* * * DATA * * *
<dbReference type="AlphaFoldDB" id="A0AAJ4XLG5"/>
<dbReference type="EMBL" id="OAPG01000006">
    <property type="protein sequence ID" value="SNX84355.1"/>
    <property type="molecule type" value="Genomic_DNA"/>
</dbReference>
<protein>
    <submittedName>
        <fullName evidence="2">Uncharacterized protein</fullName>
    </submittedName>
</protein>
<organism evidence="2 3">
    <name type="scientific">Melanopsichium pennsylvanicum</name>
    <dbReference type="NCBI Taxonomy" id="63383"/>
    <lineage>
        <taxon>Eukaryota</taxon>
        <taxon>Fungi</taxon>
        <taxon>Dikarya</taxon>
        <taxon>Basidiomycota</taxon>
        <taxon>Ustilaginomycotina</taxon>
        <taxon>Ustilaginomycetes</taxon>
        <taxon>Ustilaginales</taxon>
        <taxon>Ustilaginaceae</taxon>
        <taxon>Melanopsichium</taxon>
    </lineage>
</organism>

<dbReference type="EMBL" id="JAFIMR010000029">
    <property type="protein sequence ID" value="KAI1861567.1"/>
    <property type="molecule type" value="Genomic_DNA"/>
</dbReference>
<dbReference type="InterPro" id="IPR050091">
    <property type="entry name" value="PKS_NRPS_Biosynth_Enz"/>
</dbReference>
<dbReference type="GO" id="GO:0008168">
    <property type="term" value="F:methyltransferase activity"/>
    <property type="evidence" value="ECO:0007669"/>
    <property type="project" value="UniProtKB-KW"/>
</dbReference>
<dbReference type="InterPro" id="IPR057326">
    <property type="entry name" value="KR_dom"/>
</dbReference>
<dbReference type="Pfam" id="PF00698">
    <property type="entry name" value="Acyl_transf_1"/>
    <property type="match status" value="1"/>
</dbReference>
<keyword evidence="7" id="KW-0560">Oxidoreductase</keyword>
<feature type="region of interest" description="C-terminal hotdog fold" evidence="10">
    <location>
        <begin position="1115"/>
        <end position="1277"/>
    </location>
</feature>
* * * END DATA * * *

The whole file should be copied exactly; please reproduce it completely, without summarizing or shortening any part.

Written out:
<dbReference type="AlphaFoldDB" id="A0AAJ4XLG5"/>
<dbReference type="EMBL" id="OAPG01000006">
    <property type="protein sequence ID" value="SNX84355.1"/>
    <property type="molecule type" value="Genomic_DNA"/>
</dbReference>
<protein>
    <submittedName>
        <fullName evidence="2">Uncharacterized protein</fullName>
    </submittedName>
</protein>
<organism evidence="2 3">
    <name type="scientific">Melanopsichium pennsylvanicum</name>
    <dbReference type="NCBI Taxonomy" id="63383"/>
    <lineage>
        <taxon>Eukaryota</taxon>
        <taxon>Fungi</taxon>
        <taxon>Dikarya</taxon>
        <taxon>Basidiomycota</taxon>
        <taxon>Ustilaginomycotina</taxon>
        <taxon>Ustilaginomycetes</taxon>
        <taxon>Ustilaginales</taxon>
        <taxon>Ustilaginaceae</taxon>
        <taxon>Melanopsichium</taxon>
    </lineage>
</organism>

<dbReference type="EMBL" id="JAFIMR010000029">
    <property type="protein sequence ID" value="KAI1861567.1"/>
    <property type="molecule type" value="Genomic_DNA"/>
</dbReference>
<dbReference type="InterPro" id="IPR050091">
    <property type="entry name" value="PKS_NRPS_Biosynth_Enz"/>
</dbReference>
<dbReference type="GO" id="GO:0008168">
    <property type="term" value="F:methyltransferase activity"/>
    <property type="evidence" value="ECO:0007669"/>
    <property type="project" value="UniProtKB-KW"/>
</dbReference>
<dbReference type="InterPro" id="IPR057326">
    <property type="entry name" value="KR_dom"/>
</dbReference>
<dbReference type="Pfam" id="PF00698">
    <property type="entry name" value="Acyl_transf_1"/>
    <property type="match status" value="1"/>
</dbReference>
<keyword evidence="7" id="KW-0560">Oxidoreductase</keyword>
<feature type="region of interest" description="C-terminal hotdog fold" evidence="10">
    <location>
        <begin position="1115"/>
        <end position="1277"/>
    </location>
</feature>